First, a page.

By: Tony Davis
While working for a local paper on an internship this summer, I sat in a room amongst citizens concerned their hospital had been repeatedly shut down, requiring them to drive an hour or more for adequate emergency services. It was mid summer and the emergency room at the Kings County Memorial Hospital had been shut down 20 times since the fall. The room in the Cavendish Farms Wellness Centre in Montague was filled, and a government official took the podium and said it was the mediaâ€™s faultâ€¦
He said doctors didnâ€™t want to stay in Montague because when they Googled the town, articles would populate the search about the regular closures of the Kings County Memorial Hospital.
â€œAs soon as they (Doctors) do a Kings Memorial ER search on Google, this is the type of story that comes up. Then all the sudden they have concerns,â€ he said.
I personally donâ€™t believe anyone in a newsroom on Prince Edward Island is thrilled to write anÂ article about a hospital closure. I donâ€™t think any reporter takes joy in rewriting the press release, sent out by the hospitals and government, leaving media groups to be the bearer of bad news. Ever hear the saying donâ€™t shoot the messenger? Apparently not.
Jarrod Ramos never got that memo. The Capital Gazette is a paper in Maryland which reported on Ramos when he went to court, where he pleaded guilty to harassment. In 2012 he sued the paper for defamation and lost.
Ramos was charged with killing five people and injuring two more at the Capital Gazette officeÂ in Annapolis on June 28.
The Capital Gazette printed a front-page story on the shooting which happened in their ownÂ offices. Their friends and colleagues slaughtered and in the name of free press and in a show of defiance against those who wish to impose fear they wrote their story. They reported on the facts, got a story out about their murdered co-workers proving terror and fear will never trump free speech.
Chase Cook, a reporter with the Capital Gazette, tweeted on the day of the shooting, â€œI can tell you this: We are putting out a damn paper tomorrow.â€
No one should be killed over what they write in a news story from a court case opened to the public. People supported the journalists killed and wounded at the Capital Gazette, but two weeks later people were pushing the all too familiar â€˜fake newsâ€™ narrative attacking the credibility of reporters once again.
The lengths reporters have to go in order to prove themselves in the battle against the fake news phenomena is ridiculous. Anderson Cooper spent nearly ten minutes explaining a picture of himself waist deep in water from a 2008 hurricane that the U.S. Presidentâ€™s son claimed was a fake picture of Hurricane Florence.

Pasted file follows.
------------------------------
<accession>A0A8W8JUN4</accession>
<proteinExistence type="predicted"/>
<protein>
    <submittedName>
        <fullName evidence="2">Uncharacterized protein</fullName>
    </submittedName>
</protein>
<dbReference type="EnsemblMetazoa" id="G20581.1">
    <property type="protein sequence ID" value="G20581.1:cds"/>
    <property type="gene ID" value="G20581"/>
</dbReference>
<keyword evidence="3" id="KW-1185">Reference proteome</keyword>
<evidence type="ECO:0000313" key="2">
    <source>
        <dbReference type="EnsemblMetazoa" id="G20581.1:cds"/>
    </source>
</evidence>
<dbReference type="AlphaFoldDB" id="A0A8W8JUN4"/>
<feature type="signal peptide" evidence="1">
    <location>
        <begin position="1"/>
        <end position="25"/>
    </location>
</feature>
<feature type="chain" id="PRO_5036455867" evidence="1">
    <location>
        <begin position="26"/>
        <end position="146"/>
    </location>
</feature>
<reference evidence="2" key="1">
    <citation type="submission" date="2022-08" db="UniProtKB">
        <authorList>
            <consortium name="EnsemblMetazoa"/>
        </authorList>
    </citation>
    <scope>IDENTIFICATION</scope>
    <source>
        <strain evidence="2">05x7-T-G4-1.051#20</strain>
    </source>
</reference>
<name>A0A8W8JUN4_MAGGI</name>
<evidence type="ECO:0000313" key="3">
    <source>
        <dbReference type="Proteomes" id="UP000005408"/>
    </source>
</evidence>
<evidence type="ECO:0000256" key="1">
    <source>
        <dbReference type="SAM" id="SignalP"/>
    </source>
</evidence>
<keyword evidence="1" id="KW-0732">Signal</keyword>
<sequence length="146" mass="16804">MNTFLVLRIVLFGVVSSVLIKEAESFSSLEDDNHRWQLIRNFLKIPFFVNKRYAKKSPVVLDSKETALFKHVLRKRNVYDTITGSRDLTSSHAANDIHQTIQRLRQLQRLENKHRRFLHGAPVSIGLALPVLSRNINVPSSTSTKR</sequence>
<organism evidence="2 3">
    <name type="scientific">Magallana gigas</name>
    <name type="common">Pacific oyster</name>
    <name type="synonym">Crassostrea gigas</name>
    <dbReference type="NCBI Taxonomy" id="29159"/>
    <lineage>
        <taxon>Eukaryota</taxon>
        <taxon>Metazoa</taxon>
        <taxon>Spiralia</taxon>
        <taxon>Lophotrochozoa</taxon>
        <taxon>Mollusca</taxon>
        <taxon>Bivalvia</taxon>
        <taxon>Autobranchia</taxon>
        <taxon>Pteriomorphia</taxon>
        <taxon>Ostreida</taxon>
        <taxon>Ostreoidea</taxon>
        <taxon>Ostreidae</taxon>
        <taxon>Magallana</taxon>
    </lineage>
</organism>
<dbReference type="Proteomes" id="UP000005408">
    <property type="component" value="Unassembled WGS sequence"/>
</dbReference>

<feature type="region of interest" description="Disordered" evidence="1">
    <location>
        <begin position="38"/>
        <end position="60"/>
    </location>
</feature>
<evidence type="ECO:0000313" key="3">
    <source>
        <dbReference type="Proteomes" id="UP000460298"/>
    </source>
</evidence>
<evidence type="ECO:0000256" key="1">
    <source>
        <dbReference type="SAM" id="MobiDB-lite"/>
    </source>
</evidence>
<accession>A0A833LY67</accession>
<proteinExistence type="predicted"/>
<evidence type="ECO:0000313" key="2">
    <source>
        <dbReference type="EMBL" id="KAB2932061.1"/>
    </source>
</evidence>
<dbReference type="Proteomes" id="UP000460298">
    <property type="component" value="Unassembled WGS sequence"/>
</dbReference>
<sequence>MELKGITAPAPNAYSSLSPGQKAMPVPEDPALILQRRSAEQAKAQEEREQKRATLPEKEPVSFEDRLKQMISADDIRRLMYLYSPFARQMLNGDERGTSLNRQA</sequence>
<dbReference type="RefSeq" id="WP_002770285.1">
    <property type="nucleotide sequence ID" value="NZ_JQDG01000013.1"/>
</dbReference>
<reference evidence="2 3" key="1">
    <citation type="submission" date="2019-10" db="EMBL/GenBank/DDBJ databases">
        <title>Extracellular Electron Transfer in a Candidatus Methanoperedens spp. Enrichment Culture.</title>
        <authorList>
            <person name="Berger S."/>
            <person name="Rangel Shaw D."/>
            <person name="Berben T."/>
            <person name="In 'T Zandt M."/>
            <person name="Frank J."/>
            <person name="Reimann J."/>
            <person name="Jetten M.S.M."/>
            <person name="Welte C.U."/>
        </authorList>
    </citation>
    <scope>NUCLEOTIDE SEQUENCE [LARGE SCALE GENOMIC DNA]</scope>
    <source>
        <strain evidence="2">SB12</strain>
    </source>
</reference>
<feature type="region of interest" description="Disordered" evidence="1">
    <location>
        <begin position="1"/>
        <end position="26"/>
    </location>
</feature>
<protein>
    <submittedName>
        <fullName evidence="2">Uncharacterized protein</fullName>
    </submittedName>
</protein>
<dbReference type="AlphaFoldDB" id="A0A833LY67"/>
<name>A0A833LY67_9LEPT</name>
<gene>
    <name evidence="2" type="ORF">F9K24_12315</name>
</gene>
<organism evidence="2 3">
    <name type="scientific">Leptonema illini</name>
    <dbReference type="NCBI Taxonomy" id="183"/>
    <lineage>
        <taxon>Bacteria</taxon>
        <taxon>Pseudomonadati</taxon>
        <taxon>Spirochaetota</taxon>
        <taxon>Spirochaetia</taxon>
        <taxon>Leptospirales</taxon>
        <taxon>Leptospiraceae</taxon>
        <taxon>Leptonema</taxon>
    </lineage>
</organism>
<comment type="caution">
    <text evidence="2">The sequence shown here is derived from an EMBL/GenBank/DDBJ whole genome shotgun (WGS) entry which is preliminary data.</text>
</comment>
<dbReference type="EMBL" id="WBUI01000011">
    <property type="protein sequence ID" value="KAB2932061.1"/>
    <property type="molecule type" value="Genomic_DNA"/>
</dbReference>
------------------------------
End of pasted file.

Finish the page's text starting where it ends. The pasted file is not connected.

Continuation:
A few weeks ago the CBC radio show As it Happens posted a story about an incident the BBC covered where they posted a video of what appeared to be Cameroonian soldiers shooting two woman and two children.
The government of Cameroon called the on-camera slaughter â€œfake news.â€ I wonder where they got that line. So, the BBCâ€™s Eye on Africa team decided to investigate the case even further. Reporters eventually placed the execution to a northern Cameroon village and identified three men who were seen on video shooting at helpless women and children. The government would go on to charge seven military members. Three of those seven were men identified by the Eye on Africa team.
Journalists have been challenging authority for a long time on the things they try and tell theÂ public. They were there to reveal Nixonâ€™s dirty tricks during the Watergate scandal. Iâ€™m notÂ saying they are perfect, but when journalists get it wrongâ€¦ it is often other journalists who setÂ the record straight.
In July, Ron Shaw, a reporter for CTV, falsely tweeted that protesters caused a military band to cancel a planned outdoor concert in Halifax at Grande Parade. The truth was shown in Jacob Boonâ€™s post on The Coast where he revealed the military band never had a planned concert, they were just at the location for a photo op while in town. These U.S. military band members accidently walked into a protest about â€˜Trumpâ€™s war on children.â€™ People were upset with the treatment of child refugees at the border. The military band walked in and walked out. Boon described it as uneventful.
I understand there have been mistakes made in journalism along the way. There has been mistakes in every industry, but some of the attacks are unwarranted. No journalist can control when a hospital opens or closes, or who gets charged with a crime, or when a school is full of mold or whose body gets found.
Journalists donâ€™t cause the car accidents; we are just the ones who have to take the pictures.